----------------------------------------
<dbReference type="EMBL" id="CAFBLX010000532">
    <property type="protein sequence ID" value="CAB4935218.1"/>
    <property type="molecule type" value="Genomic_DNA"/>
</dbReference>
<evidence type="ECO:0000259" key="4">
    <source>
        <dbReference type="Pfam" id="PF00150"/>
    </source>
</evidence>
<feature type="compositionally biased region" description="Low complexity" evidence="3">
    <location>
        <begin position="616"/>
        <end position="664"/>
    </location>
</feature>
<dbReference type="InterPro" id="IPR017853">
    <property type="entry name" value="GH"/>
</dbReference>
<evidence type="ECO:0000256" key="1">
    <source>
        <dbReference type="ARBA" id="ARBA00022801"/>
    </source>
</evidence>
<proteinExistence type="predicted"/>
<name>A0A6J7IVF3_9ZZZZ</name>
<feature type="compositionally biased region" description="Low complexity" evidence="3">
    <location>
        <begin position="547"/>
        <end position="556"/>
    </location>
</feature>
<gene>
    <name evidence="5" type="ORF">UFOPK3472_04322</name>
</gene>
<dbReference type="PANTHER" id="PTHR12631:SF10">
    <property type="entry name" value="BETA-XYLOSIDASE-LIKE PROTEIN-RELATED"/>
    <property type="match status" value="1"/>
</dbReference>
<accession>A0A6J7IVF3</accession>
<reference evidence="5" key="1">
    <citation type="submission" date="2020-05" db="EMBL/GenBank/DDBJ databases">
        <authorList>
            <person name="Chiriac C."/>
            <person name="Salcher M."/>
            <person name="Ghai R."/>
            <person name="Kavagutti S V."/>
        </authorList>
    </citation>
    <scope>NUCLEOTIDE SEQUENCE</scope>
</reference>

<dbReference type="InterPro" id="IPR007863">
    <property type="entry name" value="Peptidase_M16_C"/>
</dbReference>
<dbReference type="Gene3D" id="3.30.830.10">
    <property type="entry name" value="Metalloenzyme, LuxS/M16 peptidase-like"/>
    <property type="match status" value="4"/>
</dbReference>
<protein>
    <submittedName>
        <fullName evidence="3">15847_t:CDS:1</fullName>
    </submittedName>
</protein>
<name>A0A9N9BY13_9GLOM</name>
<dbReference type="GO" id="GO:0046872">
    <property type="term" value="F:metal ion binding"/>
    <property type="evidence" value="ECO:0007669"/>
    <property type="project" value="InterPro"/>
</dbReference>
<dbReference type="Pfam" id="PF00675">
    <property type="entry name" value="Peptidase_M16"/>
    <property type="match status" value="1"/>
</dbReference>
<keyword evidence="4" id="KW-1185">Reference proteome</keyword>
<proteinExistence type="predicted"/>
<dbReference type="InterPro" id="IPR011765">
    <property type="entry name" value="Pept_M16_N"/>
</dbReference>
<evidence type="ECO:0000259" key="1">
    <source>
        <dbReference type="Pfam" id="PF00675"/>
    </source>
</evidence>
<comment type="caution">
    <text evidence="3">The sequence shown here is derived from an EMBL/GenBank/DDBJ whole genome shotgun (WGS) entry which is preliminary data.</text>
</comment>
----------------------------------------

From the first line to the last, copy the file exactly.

<dbReference type="EMBL" id="CAFBLX010000532">
    <property type="protein sequence ID" value="CAB4935218.1"/>
    <property type="molecule type" value="Genomic_DNA"/>
</dbReference>
<evidence type="ECO:0000259" key="4">
    <source>
        <dbReference type="Pfam" id="PF00150"/>
    </source>
</evidence>
<feature type="compositionally biased region" description="Low complexity" evidence="3">
    <location>
        <begin position="616"/>
        <end position="664"/>
    </location>
</feature>
<dbReference type="InterPro" id="IPR017853">
    <property type="entry name" value="GH"/>
</dbReference>
<evidence type="ECO:0000256" key="1">
    <source>
        <dbReference type="ARBA" id="ARBA00022801"/>
    </source>
</evidence>
<proteinExistence type="predicted"/>
<name>A0A6J7IVF3_9ZZZZ</name>
<feature type="compositionally biased region" description="Low complexity" evidence="3">
    <location>
        <begin position="547"/>
        <end position="556"/>
    </location>
</feature>
<gene>
    <name evidence="5" type="ORF">UFOPK3472_04322</name>
</gene>
<dbReference type="PANTHER" id="PTHR12631:SF10">
    <property type="entry name" value="BETA-XYLOSIDASE-LIKE PROTEIN-RELATED"/>
    <property type="match status" value="1"/>
</dbReference>
<accession>A0A6J7IVF3</accession>
<reference evidence="5" key="1">
    <citation type="submission" date="2020-05" db="EMBL/GenBank/DDBJ databases">
        <authorList>
            <person name="Chiriac C."/>
            <person name="Salcher M."/>
            <person name="Ghai R."/>
            <person name="Kavagutti S V."/>
        </authorList>
    </citation>
    <scope>NUCLEOTIDE SEQUENCE</scope>
</reference>

<dbReference type="InterPro" id="IPR007863">
    <property type="entry name" value="Peptidase_M16_C"/>
</dbReference>
<dbReference type="Gene3D" id="3.30.830.10">
    <property type="entry name" value="Metalloenzyme, LuxS/M16 peptidase-like"/>
    <property type="match status" value="4"/>
</dbReference>
<protein>
    <submittedName>
        <fullName evidence="3">15847_t:CDS:1</fullName>
    </submittedName>
</protein>
<name>A0A9N9BY13_9GLOM</name>
<dbReference type="GO" id="GO:0046872">
    <property type="term" value="F:metal ion binding"/>
    <property type="evidence" value="ECO:0007669"/>
    <property type="project" value="InterPro"/>
</dbReference>
<dbReference type="Pfam" id="PF00675">
    <property type="entry name" value="Peptidase_M16"/>
    <property type="match status" value="1"/>
</dbReference>
<keyword evidence="4" id="KW-1185">Reference proteome</keyword>
<proteinExistence type="predicted"/>
<dbReference type="InterPro" id="IPR011765">
    <property type="entry name" value="Pept_M16_N"/>
</dbReference>
<evidence type="ECO:0000259" key="1">
    <source>
        <dbReference type="Pfam" id="PF00675"/>
    </source>
</evidence>
<comment type="caution">
    <text evidence="3">The sequence shown here is derived from an EMBL/GenBank/DDBJ whole genome shotgun (WGS) entry which is preliminary data.</text>
</comment>